27 NCAC 02 Rule 7.2 Advertising

(a) Subject to the requirements of Rules 7.1 and 7.3, a lawyer may advertise services through written, recorded or electronic communication, including public media.

(b) A lawyer shall not give anything of value to a person for recommending the lawyer's services except that a lawyer may

(1) pay the reasonable costs of advertisements or communications permitted by this Rule;

(2) pay the usual charges of a not-for-profit lawyer referral service that complies with Rule 7.2(d), or a prepaid or group legal services plan that complies with Rule 7.3(d); and

(3) pay for a law practice in accordance with Rule 1.17.

(c) Any communication made pursuant to this rule, other than that of a lawyer referral service as described in paragraph (d), shall include the name and office address of at least one lawyer or law firm responsible for its content.

(d) A lawyer may participate in a lawyer referral service subject to the following conditions:

(1) the lawyer is professionally responsible for its operation including the use of a false, deceptive, or misleading name by the referral service;

(2) the referral service is not operated for a profit;

(3) the lawyer may pay to the lawyer referral service only a reasonable sum which represents a proportionate share of the referral service's administrative and advertising costs;

(4) the lawyer does not directly or indirectly receive anything of value other than legal fees earned from representation of clients referred by the service;

(5) employees of the referral service do not initiate contact with prospective clients and do not engage in live telephone or in-person solicitation of clients;

(6) the referral service does not collect any sums from clients or potential clients for use of the service; and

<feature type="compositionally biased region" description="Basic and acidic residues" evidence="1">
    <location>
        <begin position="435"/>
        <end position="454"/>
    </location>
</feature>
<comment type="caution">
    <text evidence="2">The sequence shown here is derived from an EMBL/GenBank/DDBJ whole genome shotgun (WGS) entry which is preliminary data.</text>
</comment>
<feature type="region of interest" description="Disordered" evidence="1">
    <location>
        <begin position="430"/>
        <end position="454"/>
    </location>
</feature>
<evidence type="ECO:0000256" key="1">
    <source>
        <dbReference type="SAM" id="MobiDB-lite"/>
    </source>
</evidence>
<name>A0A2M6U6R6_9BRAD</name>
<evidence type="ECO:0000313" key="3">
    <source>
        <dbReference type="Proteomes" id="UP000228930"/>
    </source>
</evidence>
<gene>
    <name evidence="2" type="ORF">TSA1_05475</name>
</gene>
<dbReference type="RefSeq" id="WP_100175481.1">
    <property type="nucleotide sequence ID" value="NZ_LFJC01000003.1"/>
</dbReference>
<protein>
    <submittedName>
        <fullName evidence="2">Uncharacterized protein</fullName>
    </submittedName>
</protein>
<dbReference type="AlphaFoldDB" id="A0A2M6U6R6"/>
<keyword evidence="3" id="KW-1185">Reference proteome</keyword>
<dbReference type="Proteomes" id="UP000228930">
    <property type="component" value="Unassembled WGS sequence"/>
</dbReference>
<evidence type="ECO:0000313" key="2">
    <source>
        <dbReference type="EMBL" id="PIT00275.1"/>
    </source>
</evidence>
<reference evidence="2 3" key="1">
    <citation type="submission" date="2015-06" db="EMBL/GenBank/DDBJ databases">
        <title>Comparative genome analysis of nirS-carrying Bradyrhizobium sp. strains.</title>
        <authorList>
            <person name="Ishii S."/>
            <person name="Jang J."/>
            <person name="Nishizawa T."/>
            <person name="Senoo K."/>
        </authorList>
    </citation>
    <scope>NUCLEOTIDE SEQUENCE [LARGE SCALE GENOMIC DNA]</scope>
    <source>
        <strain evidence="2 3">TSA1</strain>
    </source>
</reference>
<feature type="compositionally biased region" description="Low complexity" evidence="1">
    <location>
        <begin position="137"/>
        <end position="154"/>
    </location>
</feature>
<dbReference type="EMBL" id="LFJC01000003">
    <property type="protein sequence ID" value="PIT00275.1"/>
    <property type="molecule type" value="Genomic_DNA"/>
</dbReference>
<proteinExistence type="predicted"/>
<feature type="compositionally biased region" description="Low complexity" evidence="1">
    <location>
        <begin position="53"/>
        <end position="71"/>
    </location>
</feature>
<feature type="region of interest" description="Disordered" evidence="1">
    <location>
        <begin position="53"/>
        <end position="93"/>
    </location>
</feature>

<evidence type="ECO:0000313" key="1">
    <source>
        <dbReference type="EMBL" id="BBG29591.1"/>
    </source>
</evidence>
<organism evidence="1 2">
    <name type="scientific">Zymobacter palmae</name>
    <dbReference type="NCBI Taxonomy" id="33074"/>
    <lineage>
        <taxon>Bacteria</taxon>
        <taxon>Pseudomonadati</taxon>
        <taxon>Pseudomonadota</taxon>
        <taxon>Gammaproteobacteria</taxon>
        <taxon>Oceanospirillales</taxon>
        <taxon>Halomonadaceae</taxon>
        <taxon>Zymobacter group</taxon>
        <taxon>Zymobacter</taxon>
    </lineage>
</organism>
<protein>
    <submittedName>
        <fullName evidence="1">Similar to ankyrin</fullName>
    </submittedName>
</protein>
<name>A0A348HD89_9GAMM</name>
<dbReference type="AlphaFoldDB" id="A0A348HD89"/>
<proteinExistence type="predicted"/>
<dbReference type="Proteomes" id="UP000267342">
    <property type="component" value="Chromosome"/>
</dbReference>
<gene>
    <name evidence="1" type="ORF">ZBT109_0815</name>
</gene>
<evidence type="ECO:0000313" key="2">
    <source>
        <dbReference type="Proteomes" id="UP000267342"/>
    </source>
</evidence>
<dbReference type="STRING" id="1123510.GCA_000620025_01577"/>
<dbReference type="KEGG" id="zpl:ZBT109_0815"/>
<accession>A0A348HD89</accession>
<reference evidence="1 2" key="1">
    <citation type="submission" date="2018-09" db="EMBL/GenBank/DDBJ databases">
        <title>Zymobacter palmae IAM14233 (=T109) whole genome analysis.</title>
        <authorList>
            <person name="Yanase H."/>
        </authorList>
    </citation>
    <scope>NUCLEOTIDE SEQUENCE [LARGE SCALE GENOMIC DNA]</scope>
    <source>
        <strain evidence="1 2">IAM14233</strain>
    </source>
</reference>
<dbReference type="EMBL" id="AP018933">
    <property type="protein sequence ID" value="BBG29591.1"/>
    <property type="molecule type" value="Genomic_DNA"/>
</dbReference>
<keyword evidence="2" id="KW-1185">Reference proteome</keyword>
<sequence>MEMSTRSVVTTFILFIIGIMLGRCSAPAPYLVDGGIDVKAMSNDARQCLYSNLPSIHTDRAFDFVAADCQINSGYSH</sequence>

(7) all advertisements by the lawyer referral service shall:

(A) state that a list of all participating lawyers will be mailed free of charge to members of the public upon request and state where such information may be obtained; and

(B) explain the method by which the needs of the prospective client are matched with the qualifications of the recommended lawyer.


[1] To assist the public in learning about and obtaining legal services, lawyers are permitted to make known their services not only through reputation, but also through organized information campaigns in the form of advertising. Advertising involves an active quest for clients, contrary to the tradition that a lawyer should not seek clientele. However, the public's need to know about legal services can be fulfilled in part through advertising. This need is particularly acute in the case of persons of moderate means who have not made extensive use of legal services. The interest in expanding public information about legal services ought to prevail over considerations of tradition. Nevertheless, advertising by lawyers may entail the risk of practices that are misleading or overreaching.